“This singletrack trail features old growth cedars and a great waterfall at the turn around.
— mike murray
Not a good spring or wet weather ride. Lots of mud and wet roots. Stay on Trail 308 - trails that cross Upper Priest River to west enter recommended wilderness.
This remote out-and-back ride in the far northwest corner of Idaho takes you through a magical old growth, inland temperate rainforest and vast cedar groves to a waterfall that is nearly on the border of the U.S. and Canada. This ride heads gradually uphill on the way to the waterfall, as the trail parallels Upper Priest River.
This is a trail heavily used by horses. So step off your bike if you encounter them and let them ride on by. Difficulty of the trail is largely because of the muddy conditions that result in bumpy ride due to the heavy horse use, and because of the abundance of roots.
The ride starts off of Road #1013, about 29 miles north of Nordman, Idaho. The Trail 308 trailhead is on the west side of the road.
Less than a mile in is the junction with Trail #317 to Hughes Ridge and the Shedroof Divide. Stay right and continue on this trail. About a mile after the trail junction is a stream crossing that's easy to negotiate. A sign on a cedar grove points you in the right direction at the stream crossing.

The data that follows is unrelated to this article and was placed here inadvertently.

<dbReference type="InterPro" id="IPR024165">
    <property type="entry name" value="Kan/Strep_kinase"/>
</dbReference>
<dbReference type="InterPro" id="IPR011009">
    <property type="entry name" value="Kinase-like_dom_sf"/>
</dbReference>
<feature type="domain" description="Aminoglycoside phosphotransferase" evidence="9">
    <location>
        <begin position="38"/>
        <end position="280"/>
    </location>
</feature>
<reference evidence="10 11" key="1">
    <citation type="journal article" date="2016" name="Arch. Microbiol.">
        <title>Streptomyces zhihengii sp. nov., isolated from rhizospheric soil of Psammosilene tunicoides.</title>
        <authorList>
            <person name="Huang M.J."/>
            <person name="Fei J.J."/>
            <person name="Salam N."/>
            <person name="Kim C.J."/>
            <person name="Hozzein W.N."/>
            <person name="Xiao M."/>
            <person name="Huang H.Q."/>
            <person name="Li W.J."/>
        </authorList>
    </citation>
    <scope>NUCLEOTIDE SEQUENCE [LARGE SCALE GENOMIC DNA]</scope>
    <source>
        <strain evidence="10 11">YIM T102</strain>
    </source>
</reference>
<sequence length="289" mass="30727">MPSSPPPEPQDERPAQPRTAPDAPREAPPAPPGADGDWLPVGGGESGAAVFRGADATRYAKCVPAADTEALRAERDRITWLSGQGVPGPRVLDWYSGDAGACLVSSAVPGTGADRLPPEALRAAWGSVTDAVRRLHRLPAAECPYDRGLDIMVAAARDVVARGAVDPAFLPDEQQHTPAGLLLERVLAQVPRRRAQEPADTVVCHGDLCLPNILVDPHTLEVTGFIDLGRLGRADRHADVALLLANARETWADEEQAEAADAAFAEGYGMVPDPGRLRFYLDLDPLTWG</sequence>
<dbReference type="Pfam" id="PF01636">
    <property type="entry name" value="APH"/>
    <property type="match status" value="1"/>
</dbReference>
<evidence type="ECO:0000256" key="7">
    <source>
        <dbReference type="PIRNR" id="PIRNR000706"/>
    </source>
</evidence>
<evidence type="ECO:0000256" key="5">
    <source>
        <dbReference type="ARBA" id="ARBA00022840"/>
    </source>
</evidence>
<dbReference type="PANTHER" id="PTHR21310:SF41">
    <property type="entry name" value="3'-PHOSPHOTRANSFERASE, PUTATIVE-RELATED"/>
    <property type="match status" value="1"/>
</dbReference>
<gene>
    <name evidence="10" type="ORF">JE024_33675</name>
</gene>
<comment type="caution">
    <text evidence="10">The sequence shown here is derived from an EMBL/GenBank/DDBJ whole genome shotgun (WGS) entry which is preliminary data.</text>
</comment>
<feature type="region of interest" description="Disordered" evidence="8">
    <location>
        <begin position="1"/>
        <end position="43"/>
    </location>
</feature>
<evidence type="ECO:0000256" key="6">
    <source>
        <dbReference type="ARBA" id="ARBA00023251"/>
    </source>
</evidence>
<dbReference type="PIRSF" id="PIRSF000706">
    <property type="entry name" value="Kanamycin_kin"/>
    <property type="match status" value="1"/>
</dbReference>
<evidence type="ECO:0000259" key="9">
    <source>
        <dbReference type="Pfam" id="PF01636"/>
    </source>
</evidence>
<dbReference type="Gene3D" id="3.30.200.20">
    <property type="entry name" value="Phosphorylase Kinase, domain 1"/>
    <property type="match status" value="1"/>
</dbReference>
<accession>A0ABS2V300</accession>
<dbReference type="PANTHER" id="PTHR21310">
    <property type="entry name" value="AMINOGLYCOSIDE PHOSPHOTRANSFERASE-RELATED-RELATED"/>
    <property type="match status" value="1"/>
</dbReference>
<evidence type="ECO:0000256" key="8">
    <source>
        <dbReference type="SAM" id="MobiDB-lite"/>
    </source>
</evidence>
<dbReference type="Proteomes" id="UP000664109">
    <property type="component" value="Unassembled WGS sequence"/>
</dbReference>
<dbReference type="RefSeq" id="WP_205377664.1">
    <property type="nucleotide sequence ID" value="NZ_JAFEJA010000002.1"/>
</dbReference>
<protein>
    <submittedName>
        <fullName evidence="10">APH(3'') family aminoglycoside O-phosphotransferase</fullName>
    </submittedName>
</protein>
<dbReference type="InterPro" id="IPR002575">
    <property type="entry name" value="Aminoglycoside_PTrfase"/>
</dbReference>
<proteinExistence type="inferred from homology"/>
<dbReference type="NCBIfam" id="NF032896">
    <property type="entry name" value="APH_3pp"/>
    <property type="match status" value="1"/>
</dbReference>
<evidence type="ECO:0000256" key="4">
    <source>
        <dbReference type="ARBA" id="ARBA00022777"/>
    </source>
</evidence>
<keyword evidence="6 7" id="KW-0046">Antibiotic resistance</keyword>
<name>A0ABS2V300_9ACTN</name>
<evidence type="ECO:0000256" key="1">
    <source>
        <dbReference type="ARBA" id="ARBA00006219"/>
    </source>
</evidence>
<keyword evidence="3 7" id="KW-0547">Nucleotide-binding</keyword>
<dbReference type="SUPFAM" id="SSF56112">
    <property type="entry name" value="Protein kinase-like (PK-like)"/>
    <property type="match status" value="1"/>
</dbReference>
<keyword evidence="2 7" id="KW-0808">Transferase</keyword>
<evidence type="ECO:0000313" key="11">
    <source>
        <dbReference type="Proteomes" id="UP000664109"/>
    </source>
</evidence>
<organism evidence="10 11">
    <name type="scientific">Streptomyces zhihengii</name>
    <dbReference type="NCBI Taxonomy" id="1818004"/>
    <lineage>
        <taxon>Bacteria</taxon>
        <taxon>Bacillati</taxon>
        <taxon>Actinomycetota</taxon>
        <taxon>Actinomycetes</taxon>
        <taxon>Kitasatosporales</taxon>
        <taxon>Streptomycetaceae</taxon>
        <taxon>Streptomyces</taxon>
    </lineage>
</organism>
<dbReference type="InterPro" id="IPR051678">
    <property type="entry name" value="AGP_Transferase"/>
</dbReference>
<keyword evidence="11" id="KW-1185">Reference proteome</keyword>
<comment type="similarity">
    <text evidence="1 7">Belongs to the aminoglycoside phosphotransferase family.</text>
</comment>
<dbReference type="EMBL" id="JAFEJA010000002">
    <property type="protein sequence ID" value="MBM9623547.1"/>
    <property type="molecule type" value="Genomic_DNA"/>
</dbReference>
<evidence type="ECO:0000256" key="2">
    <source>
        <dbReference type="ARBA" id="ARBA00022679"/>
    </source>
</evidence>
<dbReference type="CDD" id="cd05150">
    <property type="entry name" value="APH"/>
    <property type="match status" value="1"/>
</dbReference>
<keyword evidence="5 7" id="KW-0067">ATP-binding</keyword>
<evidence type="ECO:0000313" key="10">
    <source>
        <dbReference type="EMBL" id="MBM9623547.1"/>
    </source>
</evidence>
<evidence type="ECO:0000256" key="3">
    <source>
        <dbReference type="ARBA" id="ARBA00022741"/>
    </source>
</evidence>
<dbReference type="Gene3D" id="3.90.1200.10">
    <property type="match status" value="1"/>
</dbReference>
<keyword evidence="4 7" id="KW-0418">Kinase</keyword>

The trail undulates through the old growth forest parallel to Upper Priest River, which is to the west. A few dispersed campsites can be found along the trail. The U.S. Forest Service is building and rebuilding boardwalks in many muddy areas, but some stretches of mud remain, and are difficult to ride due to the heavy horse use.
About five miles in is a junction with Trail #349 to Little Snowy Top, on the map, but the trail has been neglected and the junction isn't clearly marked. Approximately 6.5 miles in is the junction with Continental Creek Trail #28, which leads to the end of Road #1013. Shortly after this, the trail becomes unridable, with a steep sidehilll climb, just before reaching the waterfall. Best to stash your bike and walk the last half mile to the falls.